Sunday, January 11, 2004

We'll always have Copenhagen...

There's a lot to love about Copenhagen by British playwright Michael Frayn.

For one there's the taut historical mystery: Why did German physicist Heisenberg go to visit his Danish mentor Bohr at the height of the Second World War? (An article about this debate written by me.)

Then there's the basic theme of the play: The unknowability of the human mind -- even your own. (As extrapolated from Heisenberg's Uncertainty Principle.)

What I love best about this play is that it's four days since I saw the Mirvish/NAC/Neptune co-production and I'm still thinking about it. (For one, I'm thinking about how Heisenberg's Uncertainty Principle applied to human thought smashes the very tenets of Method Acting. Discuss.)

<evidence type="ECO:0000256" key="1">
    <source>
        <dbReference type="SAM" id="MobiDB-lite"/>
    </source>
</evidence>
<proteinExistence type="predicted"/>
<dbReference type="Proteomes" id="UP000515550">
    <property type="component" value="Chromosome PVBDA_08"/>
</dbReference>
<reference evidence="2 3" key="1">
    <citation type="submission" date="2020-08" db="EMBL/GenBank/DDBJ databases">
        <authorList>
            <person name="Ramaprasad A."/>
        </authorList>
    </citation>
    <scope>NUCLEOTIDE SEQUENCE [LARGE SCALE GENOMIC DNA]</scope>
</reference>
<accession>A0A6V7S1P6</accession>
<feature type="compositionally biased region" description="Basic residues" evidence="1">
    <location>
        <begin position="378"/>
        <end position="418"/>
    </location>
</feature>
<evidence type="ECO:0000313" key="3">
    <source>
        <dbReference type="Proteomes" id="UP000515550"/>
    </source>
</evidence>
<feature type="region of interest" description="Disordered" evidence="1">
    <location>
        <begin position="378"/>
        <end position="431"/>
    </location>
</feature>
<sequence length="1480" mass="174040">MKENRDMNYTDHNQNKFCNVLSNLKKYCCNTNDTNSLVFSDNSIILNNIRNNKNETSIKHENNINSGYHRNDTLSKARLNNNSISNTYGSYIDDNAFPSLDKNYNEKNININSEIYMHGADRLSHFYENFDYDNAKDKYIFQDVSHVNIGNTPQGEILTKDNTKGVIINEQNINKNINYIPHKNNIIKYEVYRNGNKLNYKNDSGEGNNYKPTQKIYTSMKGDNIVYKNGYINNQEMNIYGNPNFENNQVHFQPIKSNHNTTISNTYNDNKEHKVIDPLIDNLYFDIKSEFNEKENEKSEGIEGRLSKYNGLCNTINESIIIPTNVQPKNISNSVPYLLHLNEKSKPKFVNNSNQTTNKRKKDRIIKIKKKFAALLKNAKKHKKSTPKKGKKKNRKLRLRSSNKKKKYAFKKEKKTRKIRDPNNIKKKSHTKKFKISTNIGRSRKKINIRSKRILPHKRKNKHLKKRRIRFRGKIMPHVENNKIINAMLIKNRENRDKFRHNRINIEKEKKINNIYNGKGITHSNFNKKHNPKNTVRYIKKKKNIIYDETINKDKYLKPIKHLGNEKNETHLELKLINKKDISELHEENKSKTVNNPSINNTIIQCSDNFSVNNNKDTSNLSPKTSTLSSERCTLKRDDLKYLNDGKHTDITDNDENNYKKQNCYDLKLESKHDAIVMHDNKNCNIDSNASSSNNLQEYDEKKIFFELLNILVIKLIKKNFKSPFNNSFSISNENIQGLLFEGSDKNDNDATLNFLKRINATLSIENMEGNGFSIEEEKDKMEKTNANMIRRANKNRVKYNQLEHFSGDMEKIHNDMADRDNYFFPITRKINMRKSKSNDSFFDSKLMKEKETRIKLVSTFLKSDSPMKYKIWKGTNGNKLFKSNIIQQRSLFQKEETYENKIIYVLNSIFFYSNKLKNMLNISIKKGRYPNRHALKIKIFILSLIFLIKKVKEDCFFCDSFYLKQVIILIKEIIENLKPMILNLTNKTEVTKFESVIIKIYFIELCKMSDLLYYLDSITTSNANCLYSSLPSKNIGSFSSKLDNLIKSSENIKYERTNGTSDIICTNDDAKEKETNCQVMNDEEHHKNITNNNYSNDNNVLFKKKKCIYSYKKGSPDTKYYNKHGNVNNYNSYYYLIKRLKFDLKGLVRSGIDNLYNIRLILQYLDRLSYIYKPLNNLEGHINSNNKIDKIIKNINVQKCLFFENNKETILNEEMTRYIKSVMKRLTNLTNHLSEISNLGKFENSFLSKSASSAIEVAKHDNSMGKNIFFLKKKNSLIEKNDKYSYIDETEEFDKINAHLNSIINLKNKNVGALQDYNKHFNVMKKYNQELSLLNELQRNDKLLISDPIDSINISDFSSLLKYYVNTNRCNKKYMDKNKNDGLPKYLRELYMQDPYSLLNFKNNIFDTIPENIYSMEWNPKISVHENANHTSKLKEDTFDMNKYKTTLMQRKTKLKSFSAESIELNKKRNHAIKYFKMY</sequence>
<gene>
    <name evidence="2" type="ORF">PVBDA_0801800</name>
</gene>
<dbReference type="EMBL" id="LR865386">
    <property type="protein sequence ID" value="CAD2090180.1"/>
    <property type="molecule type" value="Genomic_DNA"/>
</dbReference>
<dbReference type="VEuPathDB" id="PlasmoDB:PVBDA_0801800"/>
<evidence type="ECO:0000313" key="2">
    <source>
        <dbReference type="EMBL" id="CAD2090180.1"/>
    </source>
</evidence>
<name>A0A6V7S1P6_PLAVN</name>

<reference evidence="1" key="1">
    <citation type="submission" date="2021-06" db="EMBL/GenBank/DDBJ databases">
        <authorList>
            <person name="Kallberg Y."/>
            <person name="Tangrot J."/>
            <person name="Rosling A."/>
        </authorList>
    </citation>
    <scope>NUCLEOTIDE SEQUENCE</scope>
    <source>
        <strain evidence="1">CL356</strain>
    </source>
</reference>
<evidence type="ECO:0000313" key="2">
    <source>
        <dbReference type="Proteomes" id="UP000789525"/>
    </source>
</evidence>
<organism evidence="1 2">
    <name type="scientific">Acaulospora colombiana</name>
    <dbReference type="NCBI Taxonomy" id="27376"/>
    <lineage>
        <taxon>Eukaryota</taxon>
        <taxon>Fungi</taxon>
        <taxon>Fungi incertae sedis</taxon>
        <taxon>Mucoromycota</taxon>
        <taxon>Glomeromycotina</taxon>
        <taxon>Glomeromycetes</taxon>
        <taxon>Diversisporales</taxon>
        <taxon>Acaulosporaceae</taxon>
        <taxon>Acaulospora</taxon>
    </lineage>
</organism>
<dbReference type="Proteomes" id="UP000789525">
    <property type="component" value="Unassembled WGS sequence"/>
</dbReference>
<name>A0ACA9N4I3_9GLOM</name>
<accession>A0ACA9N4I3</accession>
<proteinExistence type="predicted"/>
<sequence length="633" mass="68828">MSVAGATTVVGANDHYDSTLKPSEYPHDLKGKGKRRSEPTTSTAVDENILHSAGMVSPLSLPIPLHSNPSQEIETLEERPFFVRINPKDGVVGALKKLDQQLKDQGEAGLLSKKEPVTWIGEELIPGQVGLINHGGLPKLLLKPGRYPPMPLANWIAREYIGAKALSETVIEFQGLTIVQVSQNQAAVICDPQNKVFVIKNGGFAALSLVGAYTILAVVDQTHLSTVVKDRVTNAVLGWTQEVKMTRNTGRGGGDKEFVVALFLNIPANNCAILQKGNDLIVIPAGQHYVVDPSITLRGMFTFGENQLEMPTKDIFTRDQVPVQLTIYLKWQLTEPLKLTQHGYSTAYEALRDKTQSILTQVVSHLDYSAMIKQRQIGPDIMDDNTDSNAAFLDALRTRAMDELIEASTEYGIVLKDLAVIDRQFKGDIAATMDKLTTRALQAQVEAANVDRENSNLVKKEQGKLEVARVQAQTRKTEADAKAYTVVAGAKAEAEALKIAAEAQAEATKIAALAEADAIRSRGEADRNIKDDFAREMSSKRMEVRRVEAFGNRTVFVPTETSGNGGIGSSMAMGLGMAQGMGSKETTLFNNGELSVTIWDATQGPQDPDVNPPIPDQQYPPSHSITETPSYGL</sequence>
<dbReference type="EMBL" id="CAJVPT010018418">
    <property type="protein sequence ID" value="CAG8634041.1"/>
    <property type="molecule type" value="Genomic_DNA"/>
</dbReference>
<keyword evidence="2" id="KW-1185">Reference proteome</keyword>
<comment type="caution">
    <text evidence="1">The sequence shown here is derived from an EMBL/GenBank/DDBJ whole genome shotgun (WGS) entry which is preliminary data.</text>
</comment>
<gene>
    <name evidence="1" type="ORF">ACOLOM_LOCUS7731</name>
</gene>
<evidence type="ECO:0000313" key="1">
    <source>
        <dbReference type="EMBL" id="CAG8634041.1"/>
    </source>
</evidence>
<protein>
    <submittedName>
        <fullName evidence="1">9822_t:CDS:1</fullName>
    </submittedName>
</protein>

The NAC/Mirvish/Neptune co-production, however, is a disappointment. The "Science is mystical!" fallacy permeates the show from the way the actors deliver their lines to the mathematical formulae that are projected on the back wall as if they were pentacles or masonic symbols. (All of the video projections are distracting and, well, just plain unnecessary.)

No wonder so many people walked out saying, "Boy, that was good but I didn't understand it" -- Diana LeBlanc's production tells the audience that they shouldn't understand or expect to understand it. Like, science is hard.

(The best part of this Copenhagen? Martha Henry as Bohr's wife Margrethe is astonishing.)

Production aside, go see the show, because the play is so darn good. I recommend reading Copenhagen's script before you go, though, because it's really not something that is easy to take in on first viewing.


-- Reviews: The Star is the only one I see online.

-- Frayn's fascinating post-script to the play.

--- Historian Paul Rose's riposte to the play, which he thinks is "subtle revisionism" and an apologia for Werner "He-who-tried-to-build-an-A-bomb-for-Hitler" Heisenberg.

-- Frayn's post-post-script, which takes into account and counters Rose's critique (and others').

-- A whole slew of essays about the play from a symposium held in Washington a couple of years ago.

No comments: